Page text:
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Thin Lizzy - 1971 Thin Lizzy



ARTIST: Thin Lizzy
ALBUM: Thin Lizzy
LABEL: Decca
SERIAL: SKL 5082
YEAR: 1971
CD REISSUE: 2010, Universal, 984 447-7

COUNTRY OF ORIGIN:

LINEUP: Philip Lynott - vocals, bass, acoustic guitar * Eric Bell - lead guitar, 12 string guitar * Brian Downey - drums, percussion

Additional Musician: Ivor Raymonde - mellotron

TRACK LISTING: 01 The Friendly Ranger At Clontarf Castle * 02 Honesty Is No Excuse * 03 Diddy Levine * 04 Ray-Gun * 05 Look What The Wind Blew In * 06 Eire * 07 Return Of The Farmer's Son * 08 Clifton Grange Hotel * 09 Saga Of The Ageing Orphan * 10 Remembering (Part One)

WEBLINKS: www.thinlizzy.org


Background
The Thin Lizzy story is common knowledge among seasoned rock fans and is arguably the greatest band to come out of Ireland with Rory Gallagher, Horslips and personal favourite progressive rockers Fruupp following close behind. And while U2 were vastly more successful, not to mention exceedingly annoying, there's no denying the influence Lizzy had and still has on hard rock and metal scenes and deservedly so. Signing to the mighty Decca label and relocating to London, the band recorded their debut on a minuscule budget while gigging continuously, sharing cramped stages with the who's who of the early British scene including the Edgar Broughton Band, The Groundhogs, East Of Eden, Stray, Wild Turkey and many others. Problem was, few bought the record and to this day outside of hardcore Thin Lizzy fanatics, it's been woefully ignored.


The Songs
The main reason the LP has been snubbed over the years, there's very little of the heads down hard rock Phil Lynott and company are famous for. Patterned after Cream and the Jimi Hendrix Experience, Thin Lizzy was far more introspective and thoughtful than their power trio counterparts with Celtic folk, Blues and 1950's styled rock all vying for position and an issue for Decca who didn't know how to market the band. Lynott's lyrics which have more in common with another Irish great - Van Morrison and even Bruce Springsteen only added to the unfocused nature of the album and are hardly recognizable to his later street savvy, jail breaking prose. 'The Friendly Ranger At Clontarf Castle' sets an unusual acoustic-based moody tone but there's no mistaking Lynott's unique vocal style which is in full bloom throughout. Follow-up 'Honesty Is No Excuse' is the record's purple patch, a soaring ballad with gorgeous Mellotron while 'Look What The Wind Blew In' and 'Clifton Range Hotel' are prototypical Lizzy and shades of things to come with tasty riffing from short-term guitarist Eric Bell.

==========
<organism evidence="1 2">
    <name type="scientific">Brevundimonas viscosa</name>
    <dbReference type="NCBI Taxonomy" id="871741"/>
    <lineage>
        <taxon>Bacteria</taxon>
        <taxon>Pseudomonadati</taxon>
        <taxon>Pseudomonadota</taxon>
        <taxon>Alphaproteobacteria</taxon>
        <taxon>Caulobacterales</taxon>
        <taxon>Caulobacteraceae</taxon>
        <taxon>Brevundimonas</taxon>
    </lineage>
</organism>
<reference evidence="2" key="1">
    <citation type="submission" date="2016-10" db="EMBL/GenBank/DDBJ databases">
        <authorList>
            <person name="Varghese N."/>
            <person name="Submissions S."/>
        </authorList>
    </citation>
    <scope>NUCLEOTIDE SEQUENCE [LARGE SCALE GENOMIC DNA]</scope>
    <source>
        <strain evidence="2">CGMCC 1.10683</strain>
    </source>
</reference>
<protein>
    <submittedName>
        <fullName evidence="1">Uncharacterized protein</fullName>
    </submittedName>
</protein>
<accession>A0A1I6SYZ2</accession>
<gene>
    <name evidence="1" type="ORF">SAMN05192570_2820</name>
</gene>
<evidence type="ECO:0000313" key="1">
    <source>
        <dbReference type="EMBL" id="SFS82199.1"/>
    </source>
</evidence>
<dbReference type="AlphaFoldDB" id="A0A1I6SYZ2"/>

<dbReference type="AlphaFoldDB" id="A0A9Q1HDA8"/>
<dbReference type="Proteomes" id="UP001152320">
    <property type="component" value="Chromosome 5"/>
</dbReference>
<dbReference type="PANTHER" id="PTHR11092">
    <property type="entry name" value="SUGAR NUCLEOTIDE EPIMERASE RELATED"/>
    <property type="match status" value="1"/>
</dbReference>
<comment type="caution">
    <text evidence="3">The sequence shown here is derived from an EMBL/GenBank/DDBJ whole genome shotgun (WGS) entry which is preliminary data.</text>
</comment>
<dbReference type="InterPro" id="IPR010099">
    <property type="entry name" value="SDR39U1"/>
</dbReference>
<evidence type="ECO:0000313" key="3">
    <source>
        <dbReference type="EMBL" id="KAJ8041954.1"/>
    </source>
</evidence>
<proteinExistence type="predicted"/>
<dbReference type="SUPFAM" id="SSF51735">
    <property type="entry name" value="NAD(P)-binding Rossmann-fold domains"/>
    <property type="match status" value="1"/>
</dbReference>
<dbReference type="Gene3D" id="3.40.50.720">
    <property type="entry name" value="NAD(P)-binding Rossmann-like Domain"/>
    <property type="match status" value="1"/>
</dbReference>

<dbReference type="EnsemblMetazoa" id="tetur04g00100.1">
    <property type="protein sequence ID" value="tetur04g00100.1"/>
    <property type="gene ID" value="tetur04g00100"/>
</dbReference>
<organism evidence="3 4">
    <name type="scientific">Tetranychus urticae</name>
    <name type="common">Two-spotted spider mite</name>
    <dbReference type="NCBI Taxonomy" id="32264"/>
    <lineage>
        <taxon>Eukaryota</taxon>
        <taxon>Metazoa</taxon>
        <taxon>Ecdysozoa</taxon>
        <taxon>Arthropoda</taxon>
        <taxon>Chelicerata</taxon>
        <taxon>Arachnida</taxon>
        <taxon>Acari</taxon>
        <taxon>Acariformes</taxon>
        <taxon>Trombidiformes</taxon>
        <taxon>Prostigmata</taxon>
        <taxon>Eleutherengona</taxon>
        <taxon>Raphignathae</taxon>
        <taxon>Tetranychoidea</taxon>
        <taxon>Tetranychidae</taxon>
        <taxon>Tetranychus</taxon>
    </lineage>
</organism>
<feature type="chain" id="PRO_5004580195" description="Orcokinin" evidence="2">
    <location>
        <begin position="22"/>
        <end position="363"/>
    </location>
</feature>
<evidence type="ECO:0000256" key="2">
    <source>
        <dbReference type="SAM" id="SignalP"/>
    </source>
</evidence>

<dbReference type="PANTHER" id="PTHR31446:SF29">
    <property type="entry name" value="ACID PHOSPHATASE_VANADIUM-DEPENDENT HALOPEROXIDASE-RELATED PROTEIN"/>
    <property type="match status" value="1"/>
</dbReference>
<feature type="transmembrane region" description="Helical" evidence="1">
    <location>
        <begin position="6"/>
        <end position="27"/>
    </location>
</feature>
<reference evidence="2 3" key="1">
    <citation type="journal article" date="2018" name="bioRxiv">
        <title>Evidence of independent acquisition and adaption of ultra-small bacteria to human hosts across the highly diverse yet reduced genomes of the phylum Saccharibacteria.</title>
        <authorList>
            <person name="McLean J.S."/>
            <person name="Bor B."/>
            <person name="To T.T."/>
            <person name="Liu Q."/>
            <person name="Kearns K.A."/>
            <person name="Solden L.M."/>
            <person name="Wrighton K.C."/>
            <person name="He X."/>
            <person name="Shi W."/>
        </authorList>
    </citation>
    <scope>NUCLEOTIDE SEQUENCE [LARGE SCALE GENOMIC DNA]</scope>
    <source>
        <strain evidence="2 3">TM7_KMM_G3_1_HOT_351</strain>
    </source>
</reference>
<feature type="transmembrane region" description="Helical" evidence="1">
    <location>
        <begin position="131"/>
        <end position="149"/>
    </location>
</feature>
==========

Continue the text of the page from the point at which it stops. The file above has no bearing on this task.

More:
In Summary
As a dedicated follower of early 70's British Isles rock, I give this record my whole-hearted recommendation, in particular the 2010 reissue which includes the 'New Day' EP and the 1970 Parlophone 'A' side 'The Farmer'. Naturally, hard rocking Thin Lizzy fans will scoff at the album's brooding diversity but from an historical perspective and for those willing to make the effort, it's a rewarding listen.


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This article has been tagged
Tags: Thin Lizzy 
 
Comments
#1 | sabace on July 02 2013 19:31:56
excellent review- always liked the early lizzy records
 
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